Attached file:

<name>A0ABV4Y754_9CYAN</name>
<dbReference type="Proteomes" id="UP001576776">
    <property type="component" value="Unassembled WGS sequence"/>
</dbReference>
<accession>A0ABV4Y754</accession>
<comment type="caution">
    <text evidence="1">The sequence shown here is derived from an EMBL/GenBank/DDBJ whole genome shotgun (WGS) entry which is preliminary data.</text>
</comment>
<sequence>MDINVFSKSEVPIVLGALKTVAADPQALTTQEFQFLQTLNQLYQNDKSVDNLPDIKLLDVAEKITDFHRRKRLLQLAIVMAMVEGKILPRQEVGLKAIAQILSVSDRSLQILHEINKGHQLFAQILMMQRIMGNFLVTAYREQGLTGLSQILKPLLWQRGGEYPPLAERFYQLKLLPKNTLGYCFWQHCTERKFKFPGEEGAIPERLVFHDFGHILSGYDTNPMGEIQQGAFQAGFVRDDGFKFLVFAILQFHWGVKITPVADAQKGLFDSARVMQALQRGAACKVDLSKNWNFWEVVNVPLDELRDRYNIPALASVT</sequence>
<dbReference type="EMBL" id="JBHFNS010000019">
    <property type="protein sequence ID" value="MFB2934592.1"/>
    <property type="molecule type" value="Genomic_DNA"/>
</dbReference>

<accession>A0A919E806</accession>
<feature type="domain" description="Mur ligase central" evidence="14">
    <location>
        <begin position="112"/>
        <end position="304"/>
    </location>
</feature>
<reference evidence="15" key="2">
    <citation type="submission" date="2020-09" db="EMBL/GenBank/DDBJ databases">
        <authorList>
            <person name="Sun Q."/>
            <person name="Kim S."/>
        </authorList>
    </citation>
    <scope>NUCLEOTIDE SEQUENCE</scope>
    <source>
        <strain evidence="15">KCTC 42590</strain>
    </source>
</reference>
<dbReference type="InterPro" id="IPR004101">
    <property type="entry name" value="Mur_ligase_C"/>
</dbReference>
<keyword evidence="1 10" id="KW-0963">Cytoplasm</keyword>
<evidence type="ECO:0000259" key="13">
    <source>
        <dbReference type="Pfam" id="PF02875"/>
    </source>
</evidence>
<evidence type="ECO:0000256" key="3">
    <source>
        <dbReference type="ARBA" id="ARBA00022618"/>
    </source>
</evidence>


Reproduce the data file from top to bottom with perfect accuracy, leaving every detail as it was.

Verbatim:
<name>A0ABV4Y754_9CYAN</name>
<dbReference type="Proteomes" id="UP001576776">
    <property type="component" value="Unassembled WGS sequence"/>
</dbReference>
<accession>A0ABV4Y754</accession>
<comment type="caution">
    <text evidence="1">The sequence shown here is derived from an EMBL/GenBank/DDBJ whole genome shotgun (WGS) entry which is preliminary data.</text>
</comment>
<sequence>MDINVFSKSEVPIVLGALKTVAADPQALTTQEFQFLQTLNQLYQNDKSVDNLPDIKLLDVAEKITDFHRRKRLLQLAIVMAMVEGKILPRQEVGLKAIAQILSVSDRSLQILHEINKGHQLFAQILMMQRIMGNFLVTAYREQGLTGLSQILKPLLWQRGGEYPPLAERFYQLKLLPKNTLGYCFWQHCTERKFKFPGEEGAIPERLVFHDFGHILSGYDTNPMGEIQQGAFQAGFVRDDGFKFLVFAILQFHWGVKITPVADAQKGLFDSARVMQALQRGAACKVDLSKNWNFWEVVNVPLDELRDRYNIPALASVT</sequence>
<dbReference type="EMBL" id="JBHFNS010000019">
    <property type="protein sequence ID" value="MFB2934592.1"/>
    <property type="molecule type" value="Genomic_DNA"/>
</dbReference>

<accession>A0A919E806</accession>
<feature type="domain" description="Mur ligase central" evidence="14">
    <location>
        <begin position="112"/>
        <end position="304"/>
    </location>
</feature>
<reference evidence="15" key="2">
    <citation type="submission" date="2020-09" db="EMBL/GenBank/DDBJ databases">
        <authorList>
            <person name="Sun Q."/>
            <person name="Kim S."/>
        </authorList>
    </citation>
    <scope>NUCLEOTIDE SEQUENCE</scope>
    <source>
        <strain evidence="15">KCTC 42590</strain>
    </source>
</reference>
<dbReference type="InterPro" id="IPR004101">
    <property type="entry name" value="Mur_ligase_C"/>
</dbReference>
<keyword evidence="1 10" id="KW-0963">Cytoplasm</keyword>
<evidence type="ECO:0000259" key="13">
    <source>
        <dbReference type="Pfam" id="PF02875"/>
    </source>
</evidence>
<evidence type="ECO:0000256" key="3">
    <source>
        <dbReference type="ARBA" id="ARBA00022618"/>
    </source>
</evidence>